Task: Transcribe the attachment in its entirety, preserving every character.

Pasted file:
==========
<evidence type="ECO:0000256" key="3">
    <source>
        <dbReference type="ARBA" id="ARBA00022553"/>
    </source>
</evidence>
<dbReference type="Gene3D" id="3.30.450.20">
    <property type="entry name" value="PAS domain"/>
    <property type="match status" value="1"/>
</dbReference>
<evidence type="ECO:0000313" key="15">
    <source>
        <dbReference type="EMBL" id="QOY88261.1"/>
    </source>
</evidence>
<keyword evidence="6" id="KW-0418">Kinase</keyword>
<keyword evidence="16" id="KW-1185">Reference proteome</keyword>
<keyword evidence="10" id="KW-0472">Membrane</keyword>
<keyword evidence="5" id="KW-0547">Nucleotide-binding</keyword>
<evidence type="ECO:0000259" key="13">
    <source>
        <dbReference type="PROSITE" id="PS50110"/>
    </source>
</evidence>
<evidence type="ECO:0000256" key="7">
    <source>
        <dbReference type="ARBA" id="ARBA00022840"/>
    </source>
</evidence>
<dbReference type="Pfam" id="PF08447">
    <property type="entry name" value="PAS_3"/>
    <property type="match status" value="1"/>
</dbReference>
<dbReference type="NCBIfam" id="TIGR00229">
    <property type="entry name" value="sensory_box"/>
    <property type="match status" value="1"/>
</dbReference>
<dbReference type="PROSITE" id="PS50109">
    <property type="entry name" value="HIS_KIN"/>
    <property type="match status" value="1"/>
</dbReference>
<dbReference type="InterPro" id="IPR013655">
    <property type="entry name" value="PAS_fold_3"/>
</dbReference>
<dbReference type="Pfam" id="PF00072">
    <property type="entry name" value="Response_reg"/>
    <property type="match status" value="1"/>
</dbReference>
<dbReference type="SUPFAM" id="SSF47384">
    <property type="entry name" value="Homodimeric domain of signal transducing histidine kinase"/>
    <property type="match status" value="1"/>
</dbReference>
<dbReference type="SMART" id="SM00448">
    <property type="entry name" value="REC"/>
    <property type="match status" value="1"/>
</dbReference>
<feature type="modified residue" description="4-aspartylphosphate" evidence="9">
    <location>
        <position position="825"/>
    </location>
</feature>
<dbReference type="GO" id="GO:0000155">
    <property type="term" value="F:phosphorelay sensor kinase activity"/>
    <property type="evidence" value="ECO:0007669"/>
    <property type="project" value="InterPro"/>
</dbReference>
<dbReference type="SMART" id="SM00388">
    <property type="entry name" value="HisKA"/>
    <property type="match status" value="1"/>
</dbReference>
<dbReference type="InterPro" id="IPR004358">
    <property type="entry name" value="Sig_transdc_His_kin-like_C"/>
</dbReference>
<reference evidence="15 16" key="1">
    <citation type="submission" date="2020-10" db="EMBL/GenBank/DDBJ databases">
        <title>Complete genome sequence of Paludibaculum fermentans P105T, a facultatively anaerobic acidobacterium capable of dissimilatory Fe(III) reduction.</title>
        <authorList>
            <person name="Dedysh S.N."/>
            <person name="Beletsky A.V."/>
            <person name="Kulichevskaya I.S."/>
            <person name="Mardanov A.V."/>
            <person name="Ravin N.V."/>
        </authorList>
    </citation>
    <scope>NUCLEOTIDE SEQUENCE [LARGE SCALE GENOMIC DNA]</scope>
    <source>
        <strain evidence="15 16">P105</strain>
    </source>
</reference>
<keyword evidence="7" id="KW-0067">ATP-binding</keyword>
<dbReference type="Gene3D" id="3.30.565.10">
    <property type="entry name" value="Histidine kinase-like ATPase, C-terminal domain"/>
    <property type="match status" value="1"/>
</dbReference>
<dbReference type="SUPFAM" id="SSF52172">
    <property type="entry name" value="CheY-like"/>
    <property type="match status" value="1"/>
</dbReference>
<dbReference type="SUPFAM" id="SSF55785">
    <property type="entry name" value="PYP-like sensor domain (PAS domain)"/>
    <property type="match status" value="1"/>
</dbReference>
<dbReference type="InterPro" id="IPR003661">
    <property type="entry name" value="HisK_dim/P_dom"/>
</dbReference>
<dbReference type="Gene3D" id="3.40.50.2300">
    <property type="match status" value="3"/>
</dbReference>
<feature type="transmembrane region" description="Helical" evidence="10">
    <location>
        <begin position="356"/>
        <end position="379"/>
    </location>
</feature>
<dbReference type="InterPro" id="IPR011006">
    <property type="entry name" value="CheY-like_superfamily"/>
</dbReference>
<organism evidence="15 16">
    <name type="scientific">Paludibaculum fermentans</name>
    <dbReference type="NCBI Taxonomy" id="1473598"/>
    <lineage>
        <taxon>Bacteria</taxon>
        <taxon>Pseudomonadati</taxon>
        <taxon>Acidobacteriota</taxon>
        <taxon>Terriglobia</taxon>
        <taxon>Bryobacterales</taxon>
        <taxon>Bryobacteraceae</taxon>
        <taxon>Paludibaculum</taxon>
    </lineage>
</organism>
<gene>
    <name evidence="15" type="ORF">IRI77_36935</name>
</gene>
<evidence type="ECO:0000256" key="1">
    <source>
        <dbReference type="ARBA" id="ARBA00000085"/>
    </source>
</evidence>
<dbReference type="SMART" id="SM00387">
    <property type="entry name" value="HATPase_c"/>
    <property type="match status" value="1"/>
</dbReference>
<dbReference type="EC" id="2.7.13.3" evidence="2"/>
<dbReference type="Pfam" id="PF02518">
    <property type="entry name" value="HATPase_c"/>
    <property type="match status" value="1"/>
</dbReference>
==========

<evidence type="ECO:0000256" key="3">
    <source>
        <dbReference type="ARBA" id="ARBA00022553"/>
    </source>
</evidence>
<dbReference type="Gene3D" id="3.30.450.20">
    <property type="entry name" value="PAS domain"/>
    <property type="match status" value="1"/>
</dbReference>
<evidence type="ECO:0000313" key="15">
    <source>
        <dbReference type="EMBL" id="QOY88261.1"/>
    </source>
</evidence>
<keyword evidence="6" id="KW-0418">Kinase</keyword>
<keyword evidence="16" id="KW-1185">Reference proteome</keyword>
<keyword evidence="10" id="KW-0472">Membrane</keyword>
<keyword evidence="5" id="KW-0547">Nucleotide-binding</keyword>
<evidence type="ECO:0000259" key="13">
    <source>
        <dbReference type="PROSITE" id="PS50110"/>
    </source>
</evidence>
<evidence type="ECO:0000256" key="7">
    <source>
        <dbReference type="ARBA" id="ARBA00022840"/>
    </source>
</evidence>
<dbReference type="Pfam" id="PF08447">
    <property type="entry name" value="PAS_3"/>
    <property type="match status" value="1"/>
</dbReference>
<dbReference type="NCBIfam" id="TIGR00229">
    <property type="entry name" value="sensory_box"/>
    <property type="match status" value="1"/>
</dbReference>
<dbReference type="PROSITE" id="PS50109">
    <property type="entry name" value="HIS_KIN"/>
    <property type="match status" value="1"/>
</dbReference>
<dbReference type="InterPro" id="IPR013655">
    <property type="entry name" value="PAS_fold_3"/>
</dbReference>
<dbReference type="Pfam" id="PF00072">
    <property type="entry name" value="Response_reg"/>
    <property type="match status" value="1"/>
</dbReference>
<dbReference type="SUPFAM" id="SSF47384">
    <property type="entry name" value="Homodimeric domain of signal transducing histidine kinase"/>
    <property type="match status" value="1"/>
</dbReference>
<dbReference type="SMART" id="SM00448">
    <property type="entry name" value="REC"/>
    <property type="match status" value="1"/>
</dbReference>
<feature type="modified residue" description="4-aspartylphosphate" evidence="9">
    <location>
        <position position="825"/>
    </location>
</feature>
<dbReference type="GO" id="GO:0000155">
    <property type="term" value="F:phosphorelay sensor kinase activity"/>
    <property type="evidence" value="ECO:0007669"/>
    <property type="project" value="InterPro"/>
</dbReference>
<dbReference type="SMART" id="SM00388">
    <property type="entry name" value="HisKA"/>
    <property type="match status" value="1"/>
</dbReference>
<dbReference type="InterPro" id="IPR004358">
    <property type="entry name" value="Sig_transdc_His_kin-like_C"/>
</dbReference>
<reference evidence="15 16" key="1">
    <citation type="submission" date="2020-10" db="EMBL/GenBank/DDBJ databases">
        <title>Complete genome sequence of Paludibaculum fermentans P105T, a facultatively anaerobic acidobacterium capable of dissimilatory Fe(III) reduction.</title>
        <authorList>
            <person name="Dedysh S.N."/>
            <person name="Beletsky A.V."/>
            <person name="Kulichevskaya I.S."/>
            <person name="Mardanov A.V."/>
            <person name="Ravin N.V."/>
        </authorList>
    </citation>
    <scope>NUCLEOTIDE SEQUENCE [LARGE SCALE GENOMIC DNA]</scope>
    <source>
        <strain evidence="15 16">P105</strain>
    </source>
</reference>
<keyword evidence="7" id="KW-0067">ATP-binding</keyword>
<dbReference type="Gene3D" id="3.30.565.10">
    <property type="entry name" value="Histidine kinase-like ATPase, C-terminal domain"/>
    <property type="match status" value="1"/>
</dbReference>
<dbReference type="SUPFAM" id="SSF52172">
    <property type="entry name" value="CheY-like"/>
    <property type="match status" value="1"/>
</dbReference>
<dbReference type="SUPFAM" id="SSF55785">
    <property type="entry name" value="PYP-like sensor domain (PAS domain)"/>
    <property type="match status" value="1"/>
</dbReference>
<dbReference type="InterPro" id="IPR003661">
    <property type="entry name" value="HisK_dim/P_dom"/>
</dbReference>
<dbReference type="Gene3D" id="3.40.50.2300">
    <property type="match status" value="3"/>
</dbReference>
<feature type="transmembrane region" description="Helical" evidence="10">
    <location>
        <begin position="356"/>
        <end position="379"/>
    </location>
</feature>
<dbReference type="InterPro" id="IPR011006">
    <property type="entry name" value="CheY-like_superfamily"/>
</dbReference>
<organism evidence="15 16">
    <name type="scientific">Paludibaculum fermentans</name>
    <dbReference type="NCBI Taxonomy" id="1473598"/>
    <lineage>
        <taxon>Bacteria</taxon>
        <taxon>Pseudomonadati</taxon>
        <taxon>Acidobacteriota</taxon>
        <taxon>Terriglobia</taxon>
        <taxon>Bryobacterales</taxon>
        <taxon>Bryobacteraceae</taxon>
        <taxon>Paludibaculum</taxon>
    </lineage>
</organism>
<gene>
    <name evidence="15" type="ORF">IRI77_36935</name>
</gene>
<evidence type="ECO:0000256" key="1">
    <source>
        <dbReference type="ARBA" id="ARBA00000085"/>
    </source>
</evidence>
<dbReference type="SMART" id="SM00387">
    <property type="entry name" value="HATPase_c"/>
    <property type="match status" value="1"/>
</dbReference>
<dbReference type="EC" id="2.7.13.3" evidence="2"/>
<dbReference type="Pfam" id="PF02518">
    <property type="entry name" value="HATPase_c"/>
    <property type="match status" value="1"/>
</dbReference>